Last week there were news reports that the care facility in Kirkland, WA that has been the source of the majority of the fatalities reported in the US so far had another 50+ individuals showing potential symptoms and another 150 people that were patients or staff of that facility in addition to those fifty. And yet, those people have not been tested. As of 20 minutes ago, CNN is just now reporting on that fact.

So right there, in one small location, you very likely have at least 50 more cases.

On top of that are all the stories coming out of people with travel history and symptoms who’ve tried to get tested and were refused. One in New York was told to go home via the subway and go back to work if he wanted. Think about that from a disease transmission perspective. How many times has that happened in the last six weeks? How many cases are there that we simply don’t know about because no one is testing aggressively?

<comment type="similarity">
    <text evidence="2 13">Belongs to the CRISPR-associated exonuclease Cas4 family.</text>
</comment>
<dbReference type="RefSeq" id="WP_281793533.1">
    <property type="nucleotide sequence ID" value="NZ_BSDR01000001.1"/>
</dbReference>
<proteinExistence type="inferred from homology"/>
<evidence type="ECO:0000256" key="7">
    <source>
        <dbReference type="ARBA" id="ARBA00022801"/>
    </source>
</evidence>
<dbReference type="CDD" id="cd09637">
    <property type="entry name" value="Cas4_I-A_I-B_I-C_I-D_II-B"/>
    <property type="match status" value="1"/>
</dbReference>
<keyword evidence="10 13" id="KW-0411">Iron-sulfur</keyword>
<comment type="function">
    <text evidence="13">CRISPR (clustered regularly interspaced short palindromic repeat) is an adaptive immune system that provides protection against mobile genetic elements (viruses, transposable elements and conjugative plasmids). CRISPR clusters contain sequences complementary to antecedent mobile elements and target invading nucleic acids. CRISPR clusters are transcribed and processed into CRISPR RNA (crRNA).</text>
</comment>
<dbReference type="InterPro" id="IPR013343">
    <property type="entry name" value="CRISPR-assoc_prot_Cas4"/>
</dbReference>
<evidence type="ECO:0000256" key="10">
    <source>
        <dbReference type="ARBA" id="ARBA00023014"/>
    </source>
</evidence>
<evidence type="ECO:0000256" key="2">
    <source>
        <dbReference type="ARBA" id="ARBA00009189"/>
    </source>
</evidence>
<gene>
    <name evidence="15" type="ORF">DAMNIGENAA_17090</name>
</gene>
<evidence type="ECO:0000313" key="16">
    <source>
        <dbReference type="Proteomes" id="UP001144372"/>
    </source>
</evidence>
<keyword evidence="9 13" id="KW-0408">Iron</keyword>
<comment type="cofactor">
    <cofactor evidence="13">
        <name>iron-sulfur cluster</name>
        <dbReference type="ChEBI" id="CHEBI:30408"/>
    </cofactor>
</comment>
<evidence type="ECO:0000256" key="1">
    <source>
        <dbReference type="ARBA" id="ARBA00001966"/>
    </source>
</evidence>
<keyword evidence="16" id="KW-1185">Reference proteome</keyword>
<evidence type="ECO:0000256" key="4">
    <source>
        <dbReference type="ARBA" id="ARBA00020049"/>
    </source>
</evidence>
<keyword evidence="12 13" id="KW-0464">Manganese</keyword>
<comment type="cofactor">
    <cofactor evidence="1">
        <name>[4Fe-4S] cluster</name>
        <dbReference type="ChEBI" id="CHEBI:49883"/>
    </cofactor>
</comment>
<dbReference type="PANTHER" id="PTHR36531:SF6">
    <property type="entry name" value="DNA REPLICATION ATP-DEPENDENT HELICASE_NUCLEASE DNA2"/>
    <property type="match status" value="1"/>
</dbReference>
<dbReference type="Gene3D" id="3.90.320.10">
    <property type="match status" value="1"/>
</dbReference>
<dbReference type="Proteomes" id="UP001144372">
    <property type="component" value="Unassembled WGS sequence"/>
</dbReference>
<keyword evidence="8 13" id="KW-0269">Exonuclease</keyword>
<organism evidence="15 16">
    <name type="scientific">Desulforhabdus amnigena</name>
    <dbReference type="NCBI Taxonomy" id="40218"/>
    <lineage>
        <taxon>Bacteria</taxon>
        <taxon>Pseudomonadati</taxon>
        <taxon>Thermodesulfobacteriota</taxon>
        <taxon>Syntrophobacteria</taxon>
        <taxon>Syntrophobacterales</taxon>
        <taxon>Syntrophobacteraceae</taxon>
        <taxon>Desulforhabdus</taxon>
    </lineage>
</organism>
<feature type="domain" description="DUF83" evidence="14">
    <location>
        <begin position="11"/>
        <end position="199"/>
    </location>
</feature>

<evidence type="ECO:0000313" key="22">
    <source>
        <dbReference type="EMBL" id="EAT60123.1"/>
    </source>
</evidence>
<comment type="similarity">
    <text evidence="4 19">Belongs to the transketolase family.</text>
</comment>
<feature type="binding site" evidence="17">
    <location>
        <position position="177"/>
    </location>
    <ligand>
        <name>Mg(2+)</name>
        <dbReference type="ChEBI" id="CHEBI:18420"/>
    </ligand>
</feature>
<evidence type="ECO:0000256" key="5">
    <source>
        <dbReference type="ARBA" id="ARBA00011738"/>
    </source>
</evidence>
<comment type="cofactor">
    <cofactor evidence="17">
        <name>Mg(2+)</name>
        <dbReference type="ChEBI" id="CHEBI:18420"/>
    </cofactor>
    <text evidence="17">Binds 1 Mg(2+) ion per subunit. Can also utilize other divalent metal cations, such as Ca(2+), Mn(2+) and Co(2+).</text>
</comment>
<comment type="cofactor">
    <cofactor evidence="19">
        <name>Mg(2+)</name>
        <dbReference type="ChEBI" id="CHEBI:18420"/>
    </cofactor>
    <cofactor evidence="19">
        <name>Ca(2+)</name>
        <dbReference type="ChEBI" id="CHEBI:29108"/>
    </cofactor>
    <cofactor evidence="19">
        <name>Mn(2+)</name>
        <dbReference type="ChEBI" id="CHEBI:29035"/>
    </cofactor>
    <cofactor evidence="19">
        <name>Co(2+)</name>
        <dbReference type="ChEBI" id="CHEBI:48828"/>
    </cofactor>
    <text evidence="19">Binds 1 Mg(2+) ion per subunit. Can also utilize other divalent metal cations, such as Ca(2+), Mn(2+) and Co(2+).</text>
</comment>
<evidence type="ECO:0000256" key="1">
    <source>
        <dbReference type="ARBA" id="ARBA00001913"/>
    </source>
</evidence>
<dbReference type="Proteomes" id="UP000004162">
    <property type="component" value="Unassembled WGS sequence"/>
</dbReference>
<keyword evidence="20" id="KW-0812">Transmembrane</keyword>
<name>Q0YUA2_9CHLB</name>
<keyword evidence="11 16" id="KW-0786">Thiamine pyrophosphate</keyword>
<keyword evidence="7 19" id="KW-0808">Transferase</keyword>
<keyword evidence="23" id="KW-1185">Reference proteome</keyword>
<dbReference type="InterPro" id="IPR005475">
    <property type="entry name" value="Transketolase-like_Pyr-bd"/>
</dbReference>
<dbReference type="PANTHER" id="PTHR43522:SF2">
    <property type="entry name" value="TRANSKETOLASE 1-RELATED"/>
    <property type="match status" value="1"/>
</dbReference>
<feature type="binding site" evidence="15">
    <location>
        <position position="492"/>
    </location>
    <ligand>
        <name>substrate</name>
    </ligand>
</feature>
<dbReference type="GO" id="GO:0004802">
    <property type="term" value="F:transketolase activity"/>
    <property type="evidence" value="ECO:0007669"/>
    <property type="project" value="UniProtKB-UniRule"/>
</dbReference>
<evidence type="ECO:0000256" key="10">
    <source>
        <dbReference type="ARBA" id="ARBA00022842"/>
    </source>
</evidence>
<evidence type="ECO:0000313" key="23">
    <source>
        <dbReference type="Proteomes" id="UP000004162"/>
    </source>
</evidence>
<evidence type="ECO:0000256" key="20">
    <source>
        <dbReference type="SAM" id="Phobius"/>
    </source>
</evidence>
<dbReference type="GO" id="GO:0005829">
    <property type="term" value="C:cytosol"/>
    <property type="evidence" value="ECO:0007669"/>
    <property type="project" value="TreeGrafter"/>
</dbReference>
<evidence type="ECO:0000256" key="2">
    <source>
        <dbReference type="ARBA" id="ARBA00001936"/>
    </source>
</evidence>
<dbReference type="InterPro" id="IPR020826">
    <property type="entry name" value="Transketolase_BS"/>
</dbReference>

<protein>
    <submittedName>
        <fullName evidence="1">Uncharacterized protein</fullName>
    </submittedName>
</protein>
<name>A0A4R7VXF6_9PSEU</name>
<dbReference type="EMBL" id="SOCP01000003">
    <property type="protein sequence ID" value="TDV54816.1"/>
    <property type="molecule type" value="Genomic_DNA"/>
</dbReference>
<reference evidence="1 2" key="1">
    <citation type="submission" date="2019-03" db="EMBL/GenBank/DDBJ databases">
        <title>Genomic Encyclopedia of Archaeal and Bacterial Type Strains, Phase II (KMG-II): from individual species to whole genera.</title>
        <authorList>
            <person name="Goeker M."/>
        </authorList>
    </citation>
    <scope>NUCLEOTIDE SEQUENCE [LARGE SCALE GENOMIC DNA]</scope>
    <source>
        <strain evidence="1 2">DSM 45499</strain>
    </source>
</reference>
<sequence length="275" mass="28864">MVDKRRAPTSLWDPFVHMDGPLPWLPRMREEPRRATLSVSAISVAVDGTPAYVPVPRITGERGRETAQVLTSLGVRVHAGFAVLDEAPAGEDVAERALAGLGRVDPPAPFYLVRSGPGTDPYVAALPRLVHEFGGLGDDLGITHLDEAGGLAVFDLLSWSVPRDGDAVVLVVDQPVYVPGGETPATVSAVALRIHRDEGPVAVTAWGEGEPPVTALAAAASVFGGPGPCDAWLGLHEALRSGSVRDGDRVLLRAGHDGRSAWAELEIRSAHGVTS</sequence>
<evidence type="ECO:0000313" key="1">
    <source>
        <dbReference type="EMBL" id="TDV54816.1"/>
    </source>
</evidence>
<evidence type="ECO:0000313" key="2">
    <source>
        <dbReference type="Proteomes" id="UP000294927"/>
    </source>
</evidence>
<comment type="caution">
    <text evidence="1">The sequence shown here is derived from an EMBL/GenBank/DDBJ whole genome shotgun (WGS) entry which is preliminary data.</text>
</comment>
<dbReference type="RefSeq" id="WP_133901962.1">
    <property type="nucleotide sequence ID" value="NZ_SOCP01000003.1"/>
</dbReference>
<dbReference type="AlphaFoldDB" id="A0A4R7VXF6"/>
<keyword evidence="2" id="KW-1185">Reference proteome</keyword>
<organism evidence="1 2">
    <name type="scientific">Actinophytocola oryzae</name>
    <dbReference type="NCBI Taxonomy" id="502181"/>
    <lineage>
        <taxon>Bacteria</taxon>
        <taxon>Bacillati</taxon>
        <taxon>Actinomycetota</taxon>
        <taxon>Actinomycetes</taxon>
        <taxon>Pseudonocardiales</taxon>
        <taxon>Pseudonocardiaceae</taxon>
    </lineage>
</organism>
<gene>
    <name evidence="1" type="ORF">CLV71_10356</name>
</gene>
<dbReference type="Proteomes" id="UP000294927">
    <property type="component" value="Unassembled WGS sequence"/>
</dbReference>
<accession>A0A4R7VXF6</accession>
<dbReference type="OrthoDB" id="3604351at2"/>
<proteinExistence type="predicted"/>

If you only look at the fatality number of 11 and use a 2% fatality rate, at a minimum there are 550 cases. But we’ve already seen that some fatalities that occurred previously were only retroactively identified as fatalities related to this virus. So how many more were there that were chalked up as pneumonia or the seasonal flu? And that fatality number is a lagging indicator. This infection takes weeks to reach the point where someone dies from it. (Per the WHO report on China.) So that’s 550 as of a month ago.

It really frustrates me that I get more accurate information on what’s going on from Twitter than I can from my local news or from CNN who I had previously considered a trusted source. (Their coverage of the stock market the other day when it dropped a 1,000+ points in a day was also almost non-existent as it was happening. I had to go to Yahoo Finance to track that.)

I understand the desire to not be sensational and to not cause a panic. Especially with respect to stock market trading which in the short term can be very emotion-driven. And I get that we have a bunch of stupid people in this country who will react to bad news in stupid ways. And that the news very often gets accused of an “it if bleeds it leads” mentality.